Netanyahu plans to invade Rafah with or without a deal

Israeli Prime Minister Benjamin Netanyahu has announced plans to launch an incursion into the southern Gaza city of Rafah, even as cease-fire negotiations between Israel and Hamas show signs of progress. The proposed operation comes as U.S. Secretary of State Antony Blinken is set to arrive in Israel to advance the truce talks, which are considered one of the most serious rounds of negotiations since the conflict began almost 7 months ago.

Netanyahu's statement indicated Israel's intention to enter Rafah, Hamas' alleged last stronghold, with or without a truce-for-hostages deal. The U.S. has expressed opposition to the operation until Israel presents a credible plan for evacuating and protecting the estimated 1.5 million people seeking shelter in Rafah.

The current deal being discussed, brokered by the U.S., Egypt, and Qatar, would involve the release of hostages in exchange for a temporary halt in fighting. However, a key sticking point remains over the eventual release of all hostages and a complete end to Israel's assault in Gaza.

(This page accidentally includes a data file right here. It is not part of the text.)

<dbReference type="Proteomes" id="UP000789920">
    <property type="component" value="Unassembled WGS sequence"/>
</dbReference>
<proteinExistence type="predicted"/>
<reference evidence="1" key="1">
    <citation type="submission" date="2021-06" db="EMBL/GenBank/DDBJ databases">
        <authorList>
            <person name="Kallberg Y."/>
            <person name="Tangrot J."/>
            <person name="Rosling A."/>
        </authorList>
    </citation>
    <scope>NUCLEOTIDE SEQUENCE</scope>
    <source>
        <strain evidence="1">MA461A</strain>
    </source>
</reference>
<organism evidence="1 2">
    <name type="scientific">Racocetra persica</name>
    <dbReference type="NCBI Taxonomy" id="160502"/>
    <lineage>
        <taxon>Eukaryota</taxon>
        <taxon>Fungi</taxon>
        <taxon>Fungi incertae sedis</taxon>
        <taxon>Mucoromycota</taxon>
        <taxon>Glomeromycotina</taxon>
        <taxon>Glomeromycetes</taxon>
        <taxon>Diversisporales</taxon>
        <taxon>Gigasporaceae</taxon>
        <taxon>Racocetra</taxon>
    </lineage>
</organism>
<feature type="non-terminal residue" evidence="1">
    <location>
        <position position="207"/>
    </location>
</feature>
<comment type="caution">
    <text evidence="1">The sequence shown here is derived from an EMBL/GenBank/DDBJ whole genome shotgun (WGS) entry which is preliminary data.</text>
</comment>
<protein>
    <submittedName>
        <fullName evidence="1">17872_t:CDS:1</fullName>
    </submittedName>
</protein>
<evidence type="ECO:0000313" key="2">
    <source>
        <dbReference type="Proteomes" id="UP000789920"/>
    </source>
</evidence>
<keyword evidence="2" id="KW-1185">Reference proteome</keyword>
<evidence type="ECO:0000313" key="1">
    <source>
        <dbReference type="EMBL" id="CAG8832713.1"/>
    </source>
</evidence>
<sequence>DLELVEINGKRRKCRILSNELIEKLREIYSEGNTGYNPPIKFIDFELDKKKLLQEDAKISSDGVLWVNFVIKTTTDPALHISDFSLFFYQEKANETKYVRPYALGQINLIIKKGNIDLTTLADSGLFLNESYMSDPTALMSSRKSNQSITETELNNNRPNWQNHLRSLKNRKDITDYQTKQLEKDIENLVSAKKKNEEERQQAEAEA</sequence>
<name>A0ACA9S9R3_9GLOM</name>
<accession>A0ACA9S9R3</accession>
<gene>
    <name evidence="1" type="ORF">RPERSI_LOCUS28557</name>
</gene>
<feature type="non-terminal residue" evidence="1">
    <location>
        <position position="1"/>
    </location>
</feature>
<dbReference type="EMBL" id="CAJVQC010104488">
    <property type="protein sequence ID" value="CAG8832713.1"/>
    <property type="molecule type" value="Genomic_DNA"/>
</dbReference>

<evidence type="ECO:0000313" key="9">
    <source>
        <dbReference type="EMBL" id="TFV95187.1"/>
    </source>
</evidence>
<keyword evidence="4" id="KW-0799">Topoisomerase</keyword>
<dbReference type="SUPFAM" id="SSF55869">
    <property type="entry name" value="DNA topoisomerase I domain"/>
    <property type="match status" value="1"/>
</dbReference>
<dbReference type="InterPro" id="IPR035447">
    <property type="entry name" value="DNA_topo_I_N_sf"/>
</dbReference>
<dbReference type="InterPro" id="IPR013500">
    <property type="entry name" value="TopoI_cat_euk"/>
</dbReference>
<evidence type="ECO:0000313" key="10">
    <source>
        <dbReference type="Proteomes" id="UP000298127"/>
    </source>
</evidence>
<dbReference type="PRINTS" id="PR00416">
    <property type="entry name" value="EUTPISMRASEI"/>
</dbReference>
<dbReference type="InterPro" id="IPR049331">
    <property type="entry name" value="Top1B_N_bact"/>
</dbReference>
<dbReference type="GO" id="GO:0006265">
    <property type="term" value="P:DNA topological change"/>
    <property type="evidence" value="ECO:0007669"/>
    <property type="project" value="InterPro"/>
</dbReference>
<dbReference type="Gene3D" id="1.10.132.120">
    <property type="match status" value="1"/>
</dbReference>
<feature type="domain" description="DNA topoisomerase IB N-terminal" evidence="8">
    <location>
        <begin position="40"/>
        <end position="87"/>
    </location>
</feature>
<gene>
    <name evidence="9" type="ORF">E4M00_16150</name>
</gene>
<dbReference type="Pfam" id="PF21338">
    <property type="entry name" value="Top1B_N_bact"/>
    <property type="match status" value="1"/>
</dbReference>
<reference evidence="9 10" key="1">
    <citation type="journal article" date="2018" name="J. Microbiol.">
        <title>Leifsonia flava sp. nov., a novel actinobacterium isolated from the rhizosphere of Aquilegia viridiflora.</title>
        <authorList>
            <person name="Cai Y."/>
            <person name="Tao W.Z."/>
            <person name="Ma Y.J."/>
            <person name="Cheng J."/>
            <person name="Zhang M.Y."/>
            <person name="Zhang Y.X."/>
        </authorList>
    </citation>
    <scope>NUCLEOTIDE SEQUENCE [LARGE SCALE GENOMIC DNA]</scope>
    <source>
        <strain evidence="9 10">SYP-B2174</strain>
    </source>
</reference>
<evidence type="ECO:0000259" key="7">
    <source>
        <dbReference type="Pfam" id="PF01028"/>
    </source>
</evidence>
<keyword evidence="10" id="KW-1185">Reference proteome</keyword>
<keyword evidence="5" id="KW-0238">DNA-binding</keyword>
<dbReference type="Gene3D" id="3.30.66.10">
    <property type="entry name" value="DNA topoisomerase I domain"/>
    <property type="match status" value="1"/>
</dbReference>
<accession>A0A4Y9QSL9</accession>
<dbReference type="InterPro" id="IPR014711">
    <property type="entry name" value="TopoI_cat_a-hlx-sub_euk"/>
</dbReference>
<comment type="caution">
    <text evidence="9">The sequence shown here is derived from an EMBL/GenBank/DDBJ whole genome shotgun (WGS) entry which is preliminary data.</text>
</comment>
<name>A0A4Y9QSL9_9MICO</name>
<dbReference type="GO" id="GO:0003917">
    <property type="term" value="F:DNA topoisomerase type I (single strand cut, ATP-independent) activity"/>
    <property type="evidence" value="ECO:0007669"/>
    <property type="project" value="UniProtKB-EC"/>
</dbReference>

Critics of Netanyahu have accused him of making decisions based on political considerations rather than national interests, with some suggesting his government could collapse if he agrees to a deal that prevents an offensive in Rafah. The coalition government, composed of ultranationalist and conservative religious parties, has been under pressure to take a hardline approach towards Hamas.

As negotiations continue, the focus remains on improving the humanitarian situation, bringing hostages home, and reaching a lasting cease-fire agreement between Israel and Hamas. The situation remains complex and delicate, with the fate of thousands of lives hanging in the balance.


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